Improv comedy is fun to watch – and difficult to do. But simply trying it could have valuable therapeutic effects for marginalized women, according to new research by Stephanie Begun, an assistant professor at the Factor-Inwentash Faculty of Social Work. Begun teamed up with Daphney Joseph, a performer from The Second City comedy-theatre troupe in Toronto, to run online improv classes with racialized young women last year. They also held an in-person workshop with women experiencing homelessness. Based on interviews with the participants following these events, Begun found that doing improv boosted their self-esteem in three ways.
Improv relies on the “Yes, and…” philosophy, which means always agreeing with and adding to someone’s idea. This creates an environment where people feel safe to take risks. “I didn’t think I would be very good at this, but I surprised myself,” said one participant. Said another: “I think improv is extra-good for young women, as we struggle with self-esteem.”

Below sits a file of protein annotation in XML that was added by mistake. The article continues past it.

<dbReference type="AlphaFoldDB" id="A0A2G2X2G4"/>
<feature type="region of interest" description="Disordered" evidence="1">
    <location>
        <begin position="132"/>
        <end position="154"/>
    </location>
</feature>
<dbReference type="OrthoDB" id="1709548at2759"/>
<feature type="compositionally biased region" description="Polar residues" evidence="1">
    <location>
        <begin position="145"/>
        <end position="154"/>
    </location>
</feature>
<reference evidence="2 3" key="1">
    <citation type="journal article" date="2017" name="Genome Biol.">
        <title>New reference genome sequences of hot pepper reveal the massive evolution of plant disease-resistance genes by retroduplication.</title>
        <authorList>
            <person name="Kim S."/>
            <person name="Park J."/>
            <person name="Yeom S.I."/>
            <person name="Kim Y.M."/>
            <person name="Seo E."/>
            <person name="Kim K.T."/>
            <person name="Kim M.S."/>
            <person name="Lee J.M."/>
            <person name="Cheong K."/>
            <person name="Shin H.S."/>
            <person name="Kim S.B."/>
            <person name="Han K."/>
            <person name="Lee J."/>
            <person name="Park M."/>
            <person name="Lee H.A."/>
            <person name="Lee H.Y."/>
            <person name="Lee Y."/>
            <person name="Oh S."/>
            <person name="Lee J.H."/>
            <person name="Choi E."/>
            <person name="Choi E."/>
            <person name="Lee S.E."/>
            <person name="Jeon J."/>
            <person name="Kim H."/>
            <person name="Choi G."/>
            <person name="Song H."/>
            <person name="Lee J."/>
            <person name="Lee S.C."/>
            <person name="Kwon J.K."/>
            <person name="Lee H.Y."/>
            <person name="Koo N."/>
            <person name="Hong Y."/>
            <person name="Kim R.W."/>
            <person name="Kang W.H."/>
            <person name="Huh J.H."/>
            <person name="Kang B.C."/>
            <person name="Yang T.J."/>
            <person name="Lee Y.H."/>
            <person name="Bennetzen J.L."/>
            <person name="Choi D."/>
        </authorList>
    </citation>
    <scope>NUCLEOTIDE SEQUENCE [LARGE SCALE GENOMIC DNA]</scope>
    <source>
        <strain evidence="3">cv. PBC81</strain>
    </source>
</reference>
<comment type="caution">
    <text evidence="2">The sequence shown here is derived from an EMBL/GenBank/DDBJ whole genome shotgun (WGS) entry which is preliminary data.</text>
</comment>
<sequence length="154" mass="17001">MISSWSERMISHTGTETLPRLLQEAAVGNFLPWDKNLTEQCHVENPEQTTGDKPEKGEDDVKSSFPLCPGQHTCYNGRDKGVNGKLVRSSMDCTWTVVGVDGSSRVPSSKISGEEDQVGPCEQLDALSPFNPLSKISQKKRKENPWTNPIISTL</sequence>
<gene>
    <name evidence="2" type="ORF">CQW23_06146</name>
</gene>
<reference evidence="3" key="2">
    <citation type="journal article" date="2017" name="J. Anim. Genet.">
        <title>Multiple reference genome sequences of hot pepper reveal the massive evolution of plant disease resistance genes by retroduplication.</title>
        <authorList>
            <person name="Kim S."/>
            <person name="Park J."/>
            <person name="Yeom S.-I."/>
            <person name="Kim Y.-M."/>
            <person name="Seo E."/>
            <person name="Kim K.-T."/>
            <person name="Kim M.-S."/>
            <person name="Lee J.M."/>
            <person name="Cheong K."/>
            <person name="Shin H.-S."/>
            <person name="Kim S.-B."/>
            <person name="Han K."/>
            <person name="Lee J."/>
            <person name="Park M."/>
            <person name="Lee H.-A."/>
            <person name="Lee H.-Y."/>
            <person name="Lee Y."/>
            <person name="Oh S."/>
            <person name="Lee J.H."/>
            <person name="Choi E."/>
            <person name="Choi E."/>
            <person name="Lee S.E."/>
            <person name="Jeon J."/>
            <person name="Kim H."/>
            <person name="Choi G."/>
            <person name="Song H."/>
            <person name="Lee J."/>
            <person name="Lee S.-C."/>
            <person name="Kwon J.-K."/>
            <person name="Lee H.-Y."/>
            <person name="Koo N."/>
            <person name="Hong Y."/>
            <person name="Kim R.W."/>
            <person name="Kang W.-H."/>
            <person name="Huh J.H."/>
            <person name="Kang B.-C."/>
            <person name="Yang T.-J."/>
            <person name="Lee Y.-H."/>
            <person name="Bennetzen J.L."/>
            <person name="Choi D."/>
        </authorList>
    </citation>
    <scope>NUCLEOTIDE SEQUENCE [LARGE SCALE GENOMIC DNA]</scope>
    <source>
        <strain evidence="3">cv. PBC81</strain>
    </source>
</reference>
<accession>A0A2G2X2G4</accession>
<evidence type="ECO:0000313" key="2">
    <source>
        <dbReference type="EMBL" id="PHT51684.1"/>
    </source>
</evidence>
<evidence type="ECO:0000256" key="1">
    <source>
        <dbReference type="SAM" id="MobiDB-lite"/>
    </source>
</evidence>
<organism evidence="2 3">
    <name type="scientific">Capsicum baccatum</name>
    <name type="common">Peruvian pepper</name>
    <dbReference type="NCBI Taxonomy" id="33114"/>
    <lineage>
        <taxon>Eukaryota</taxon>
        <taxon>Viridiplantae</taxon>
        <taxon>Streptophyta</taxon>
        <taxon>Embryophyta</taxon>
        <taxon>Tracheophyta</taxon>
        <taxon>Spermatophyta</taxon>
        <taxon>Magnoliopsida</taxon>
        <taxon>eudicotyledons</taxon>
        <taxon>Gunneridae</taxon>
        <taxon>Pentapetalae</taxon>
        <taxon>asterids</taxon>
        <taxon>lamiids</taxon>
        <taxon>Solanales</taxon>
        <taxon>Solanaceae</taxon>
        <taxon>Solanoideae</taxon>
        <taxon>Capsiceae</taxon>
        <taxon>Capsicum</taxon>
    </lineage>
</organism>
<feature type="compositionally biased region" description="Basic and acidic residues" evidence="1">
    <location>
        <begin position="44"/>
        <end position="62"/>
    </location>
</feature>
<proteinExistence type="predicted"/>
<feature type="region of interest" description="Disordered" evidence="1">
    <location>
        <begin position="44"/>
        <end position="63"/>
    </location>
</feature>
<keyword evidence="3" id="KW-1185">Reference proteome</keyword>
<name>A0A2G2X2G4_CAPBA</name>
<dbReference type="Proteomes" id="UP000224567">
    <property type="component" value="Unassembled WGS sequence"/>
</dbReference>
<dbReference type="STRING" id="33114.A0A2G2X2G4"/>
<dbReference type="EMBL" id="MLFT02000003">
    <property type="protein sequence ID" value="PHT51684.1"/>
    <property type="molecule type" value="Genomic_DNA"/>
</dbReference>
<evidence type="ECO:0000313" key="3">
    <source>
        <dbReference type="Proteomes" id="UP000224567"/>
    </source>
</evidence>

Improv is also an equalizer, Begun says. “No one has an advantage – no matter your education or place in the world. The women said that seeing me jump in and join the activities meant a lot because improv was clearly just as new and unknown to me as it was for them.”
The participants said the workshops created new social connections and provided a much-needed injection of fun and humour in their lives. “It got me right out of my head and out of all my anxiety and all my worries,” said one participant. Begun notes: “It seems that these experiences lead to meaningful realizations in nearly anyone who gives improv a try.”